November 27, 2021

SHSU Houstonian Online

Read all latest news headlines from USA, UK and around the world, get today's breaking news and live updates on politics, elections, business, sports, economy,​ …

Senior US general describes Chinese missile test as 'extreme concern' |  Abroad

Senior US general describes Chinese missile test as ‘extreme concern’ | Abroad

US General Mark Milley said last summer’s test of a hypersonic missile by China was “extremely concerning”. In an interview with Bloomberg, Milley described the missile test as “almost a Sputnik moment,” referring to the Soviet Union’s 1957 launch of the Sputnik satellite, which sparked the Cold War arms race.




I read in some newspaper that the term Sputnik moment was used. I don’t know if the Sputnik moment is real, but I think it’s very close to that. A very important technological event has taken place and is receiving our full attention.”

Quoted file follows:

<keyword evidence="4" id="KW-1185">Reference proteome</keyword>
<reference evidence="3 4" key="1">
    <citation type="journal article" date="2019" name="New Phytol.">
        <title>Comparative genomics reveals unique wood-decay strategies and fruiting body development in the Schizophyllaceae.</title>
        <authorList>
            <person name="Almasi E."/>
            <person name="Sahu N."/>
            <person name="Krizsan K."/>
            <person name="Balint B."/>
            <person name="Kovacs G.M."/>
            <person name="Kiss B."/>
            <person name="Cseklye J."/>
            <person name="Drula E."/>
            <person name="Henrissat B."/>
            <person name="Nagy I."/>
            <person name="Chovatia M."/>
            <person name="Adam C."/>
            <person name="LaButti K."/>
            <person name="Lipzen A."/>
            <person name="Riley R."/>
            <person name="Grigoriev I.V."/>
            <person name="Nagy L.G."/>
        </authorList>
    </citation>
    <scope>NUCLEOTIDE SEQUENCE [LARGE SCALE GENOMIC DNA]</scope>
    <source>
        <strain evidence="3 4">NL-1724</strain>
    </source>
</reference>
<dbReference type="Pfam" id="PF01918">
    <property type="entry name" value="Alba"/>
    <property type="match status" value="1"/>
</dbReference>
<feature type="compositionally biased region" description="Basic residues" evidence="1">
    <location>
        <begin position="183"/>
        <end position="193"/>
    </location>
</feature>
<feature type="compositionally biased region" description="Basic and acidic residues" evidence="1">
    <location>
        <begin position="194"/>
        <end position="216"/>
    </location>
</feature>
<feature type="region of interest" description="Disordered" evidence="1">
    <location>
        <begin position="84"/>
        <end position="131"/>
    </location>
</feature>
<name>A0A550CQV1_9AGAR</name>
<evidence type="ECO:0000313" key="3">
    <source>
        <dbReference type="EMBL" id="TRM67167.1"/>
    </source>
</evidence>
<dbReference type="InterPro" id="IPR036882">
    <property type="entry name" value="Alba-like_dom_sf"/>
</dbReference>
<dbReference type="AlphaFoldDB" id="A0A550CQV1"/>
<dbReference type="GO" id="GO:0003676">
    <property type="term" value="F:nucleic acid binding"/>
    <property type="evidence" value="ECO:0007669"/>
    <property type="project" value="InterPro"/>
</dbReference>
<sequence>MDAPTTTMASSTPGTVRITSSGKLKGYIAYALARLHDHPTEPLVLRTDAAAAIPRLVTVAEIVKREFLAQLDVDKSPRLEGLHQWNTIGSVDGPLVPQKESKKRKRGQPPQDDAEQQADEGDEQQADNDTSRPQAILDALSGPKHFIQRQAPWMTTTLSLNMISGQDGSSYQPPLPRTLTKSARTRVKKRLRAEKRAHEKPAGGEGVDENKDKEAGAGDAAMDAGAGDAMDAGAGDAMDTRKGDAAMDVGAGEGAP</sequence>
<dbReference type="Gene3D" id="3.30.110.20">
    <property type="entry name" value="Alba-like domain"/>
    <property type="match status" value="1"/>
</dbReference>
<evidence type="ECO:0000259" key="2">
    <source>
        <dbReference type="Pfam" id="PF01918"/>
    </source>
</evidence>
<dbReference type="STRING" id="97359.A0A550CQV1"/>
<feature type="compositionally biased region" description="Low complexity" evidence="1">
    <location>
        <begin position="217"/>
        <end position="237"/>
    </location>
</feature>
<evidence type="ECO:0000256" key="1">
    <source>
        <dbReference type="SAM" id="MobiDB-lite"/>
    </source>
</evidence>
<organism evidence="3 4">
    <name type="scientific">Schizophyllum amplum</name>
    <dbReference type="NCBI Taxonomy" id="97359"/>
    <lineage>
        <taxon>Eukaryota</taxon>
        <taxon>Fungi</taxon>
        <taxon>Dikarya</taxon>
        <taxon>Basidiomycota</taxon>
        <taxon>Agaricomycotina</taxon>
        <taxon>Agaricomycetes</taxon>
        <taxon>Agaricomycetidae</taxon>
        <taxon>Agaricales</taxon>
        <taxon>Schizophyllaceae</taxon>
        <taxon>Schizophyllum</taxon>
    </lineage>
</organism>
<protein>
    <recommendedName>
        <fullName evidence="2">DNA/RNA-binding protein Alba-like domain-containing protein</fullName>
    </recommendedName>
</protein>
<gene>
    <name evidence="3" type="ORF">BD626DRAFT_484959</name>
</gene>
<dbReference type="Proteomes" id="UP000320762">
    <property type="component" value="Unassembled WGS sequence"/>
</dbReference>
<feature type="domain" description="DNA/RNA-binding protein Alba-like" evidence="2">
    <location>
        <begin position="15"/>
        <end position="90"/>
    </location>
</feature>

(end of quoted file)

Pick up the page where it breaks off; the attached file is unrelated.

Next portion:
Business Financial Times It was reported earlier this month based on insiders that China was going to test a hypersonic missile that would offer new capabilities in the nuclear field. It is said that the missile orbited the Earth in August before landing on its target.

So far, the US Department of Defense (Pentagon) has refused to comment on the incident. In the interview, Milley says the Chinese military is “expanding rapidly”. The Chinese authorities deny conducting a missile test and talk about a “reusable spacecraft for peaceful purposes.” A Pentagon spokesperson declined to comment further on Milley’s comment on Wednesday.

Hypersonic missiles can be equipped with nuclear weapons and travel five times faster than sound. Unlike ballistic missiles, hypersonic missiles fly in low-atmospheric orbits, which allows them to reach their target faster.

In addition to China, the United States, Russia and at least five other countries are developing hypersonic technology. Currently, countries are less able to defend themselves against hypersonic missiles than other missiles.

See also  William Shatner, 90-year-old Star Trek legend, postponed due to wind | Abroad